THP Entry: OpenMV

OpenMV

The future is a scary place, full of robots, drones, and smart appliances with cameras and vision systems that will follow your dog, your child, or your face around, dutifully logging everything they see, reporting back to servers, and compiling huge datasets that can be sold to marketing companies. We’re not too keen on this view of the future, but the tech behind it – cheap cameras in everything – is very cool. [Ibrahim] is doing his part to bring about the age of cheap cameras that are easy to interface with his entry to The Hackaday Prize, the OpenMV.

The idea of a digital camera that is easy to interface with microcontrollers and single board computers isn’t new. There are serial JPEG cameras and the CMUcam5 Pixy, but they cost somewhere around $70. It’s not something you would design a product around. [Ibrahim]’s OpenMV costs about $15, and offers some interesting features like on-board image processing, a huge amount of RAM, and even a wireless expansion thanks to TI’s CC3000 WiFi module.

Currently, the OpenMV is capable of doing face detection at 25fps, color detection at better than 30fps, all thanks to the STM32F4 ARM micro running at 180MHz. There’s support for up to 64MB of RAM on board, with IO available through serial, SPI, I2C, USB 2.0, and WiFi.

It’s an interesting project on its own, but the really cool thing about this build is the price: if [Ibrahim] can actually produce these things for $15 a pop, he has an actual product on his hands, one that could easily be stuffed inside a drone or refrigerator for whatever cool – or nefarious – purposes you can imagine.


SpaceWrencherThe project featured in this post is an entry in The Hackaday Prize. Build something awesome and win a trip to space or hundreds of other prizes.

22 thoughts on “THP Entry: OpenMV

  1. The camera is neat but I wouldn’t expect to buy it for $15. Mouser shows the STM32F429 at $10.62 for 1000 pieces. Camera for $4 maybe. Not sure how much for RAM. Then add remaining parts, PCB, assembly and testing, and then his profit. Most small board makers I know mark the parts cost up at least 3X for the list price to cover manufacturing, support, warranty repair, distribution and profit. Makes it a little easier to understand why the other cameras cost what they do.

    1. Got here for the same question. But it’s awesome to have a project like this that combines so many different drivers/devices. The software stack alone should provide a lot of material.

      Does it run an RTOS or is it bare metal or CMSIS or …?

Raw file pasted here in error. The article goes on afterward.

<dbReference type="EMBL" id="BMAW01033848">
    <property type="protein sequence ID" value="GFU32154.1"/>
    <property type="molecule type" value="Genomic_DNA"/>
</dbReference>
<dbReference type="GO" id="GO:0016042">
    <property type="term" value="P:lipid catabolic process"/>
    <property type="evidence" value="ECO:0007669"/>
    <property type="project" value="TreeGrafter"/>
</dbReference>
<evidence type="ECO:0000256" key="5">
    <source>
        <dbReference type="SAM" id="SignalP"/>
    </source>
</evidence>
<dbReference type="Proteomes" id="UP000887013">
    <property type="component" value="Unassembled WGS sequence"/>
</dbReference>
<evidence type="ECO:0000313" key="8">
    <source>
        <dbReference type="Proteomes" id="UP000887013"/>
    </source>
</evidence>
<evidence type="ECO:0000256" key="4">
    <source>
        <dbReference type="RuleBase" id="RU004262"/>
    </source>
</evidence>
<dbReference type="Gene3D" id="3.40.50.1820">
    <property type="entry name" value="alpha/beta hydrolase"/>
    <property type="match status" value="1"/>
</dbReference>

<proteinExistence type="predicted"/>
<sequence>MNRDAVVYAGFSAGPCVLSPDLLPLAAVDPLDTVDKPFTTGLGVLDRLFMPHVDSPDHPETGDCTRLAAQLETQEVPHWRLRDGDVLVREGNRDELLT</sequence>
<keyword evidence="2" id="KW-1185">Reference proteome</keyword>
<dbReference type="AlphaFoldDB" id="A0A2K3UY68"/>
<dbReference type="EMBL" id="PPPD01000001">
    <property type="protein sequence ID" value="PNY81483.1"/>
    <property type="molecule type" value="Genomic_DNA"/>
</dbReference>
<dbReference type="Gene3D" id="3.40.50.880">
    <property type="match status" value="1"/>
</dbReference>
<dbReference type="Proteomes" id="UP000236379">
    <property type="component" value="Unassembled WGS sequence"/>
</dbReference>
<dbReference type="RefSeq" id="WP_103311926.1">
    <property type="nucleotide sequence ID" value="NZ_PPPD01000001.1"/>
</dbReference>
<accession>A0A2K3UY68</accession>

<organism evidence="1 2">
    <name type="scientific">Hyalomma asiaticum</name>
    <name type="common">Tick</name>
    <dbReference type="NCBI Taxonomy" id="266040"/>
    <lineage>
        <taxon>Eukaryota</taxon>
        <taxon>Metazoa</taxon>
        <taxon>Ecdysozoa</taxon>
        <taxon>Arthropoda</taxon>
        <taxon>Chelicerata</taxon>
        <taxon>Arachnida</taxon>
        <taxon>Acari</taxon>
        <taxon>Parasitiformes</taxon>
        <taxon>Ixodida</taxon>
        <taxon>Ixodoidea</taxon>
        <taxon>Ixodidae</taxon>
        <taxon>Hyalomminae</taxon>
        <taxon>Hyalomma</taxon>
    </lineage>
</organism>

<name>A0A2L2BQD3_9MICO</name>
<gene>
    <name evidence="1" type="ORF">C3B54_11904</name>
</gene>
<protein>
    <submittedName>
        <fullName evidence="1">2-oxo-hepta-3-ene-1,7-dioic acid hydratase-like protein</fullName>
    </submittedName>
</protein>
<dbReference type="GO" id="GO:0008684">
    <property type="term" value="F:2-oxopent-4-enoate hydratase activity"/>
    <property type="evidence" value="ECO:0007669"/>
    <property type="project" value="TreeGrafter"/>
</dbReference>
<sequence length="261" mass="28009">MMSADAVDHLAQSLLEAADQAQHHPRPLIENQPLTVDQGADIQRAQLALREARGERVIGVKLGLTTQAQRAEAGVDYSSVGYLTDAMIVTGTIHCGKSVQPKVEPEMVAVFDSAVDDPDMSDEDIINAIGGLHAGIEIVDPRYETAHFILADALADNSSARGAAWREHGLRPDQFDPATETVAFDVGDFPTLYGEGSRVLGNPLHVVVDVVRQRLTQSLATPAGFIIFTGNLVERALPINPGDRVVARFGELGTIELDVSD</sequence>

2. There’s a much better price quote on the project page. The author says the *first* version had a cost of $15-$20. Considering the first version had no wifi and he was only quoting the cost of the project itself (not a selling price) that’s probably a pretty close estimate.

      Basically, it sounds to me like he’s saying if you wanted to make a bunch of these yourself, it would cost you $15-$20/each in parts.

      1. Even without WiFi, I have pricing for most of his BoM in 500K/y and 1M/y quantities and I don’t think it would be possible to hit even $20. And he has the camera direct mounted on the MV2 – it’s a 0.5mm BGA if you haven’t noticed. I’m not sure many people will be reflowing that at home. MV2 is more expensive to manufacture than the cameras he’s trying to replace.

    3. Hey guys, DarwinSurvivor is spot on, there are *two* versions the first one is really close to $15 (think about it, STM32F407 $6 in 1000’s on digikey, ~$2 sensor, connectors and a few passives that’s it) and it *does* have WiFi, but it’s an *expansion* shield, not something built-in of course.
      The second one will definitely cost more, how much I’m not sure yet, but with the addition of RAM and faster micro, it will do more, still pretty small (1.7”x2.0) and will cost less than other alternatives.

  2. I find it strange that it can do something as complex as facial detection at 25fps, but simple colour detection at 30fps. Any ideas why this might be?

    1. That is probably a limit of the camera sensor rather than the MCU.
      OV9650
      SXGA : 15fps
      VGA : 30fps
      QVGA, QQVGA, CIF : 60fps
      QCIF, QQCIF : 120fps

      Drop the resolution you can probably get the detection rate up.

  3. Awesome project.

    As for the cameras everywhere future; fine by me, as long as they also are logging the politicians, lobbyists and CEOs everywhere. Cameras for (and at) everyone! Fairs fair.

  4. Hi, as another alternative idea, the entire camera protocol and full source code is documented here for the BeagleBone Black: http://www.element14.com/community/community/knode/single-board_computers/next-gen_beaglebone/blog/2013/08/18/bbb–imaging-with-a-pru-connected-camera
    Cost would be less than $15 and for many projects you’d need a Linux platform anyway, for network connectivity (eth or wifi USB stick) or for saving video or images it would be more convenient with a Linux platform. Plus you can then use full-blown OpenCV for more advanced capabilities. But I can see some people may want the OpenMV without BBB, for lower cost.

  5. How does it do the face recognition? Viola-Jones seems difficult to me at 25fps on the STM32F4. Is it YUV threshold+blob size calculation?

  6. YES! This is exactly what we need!
    Only suggestion would be to have a more robust SD card holder- This is the sort of thing I want to mount to a drone.

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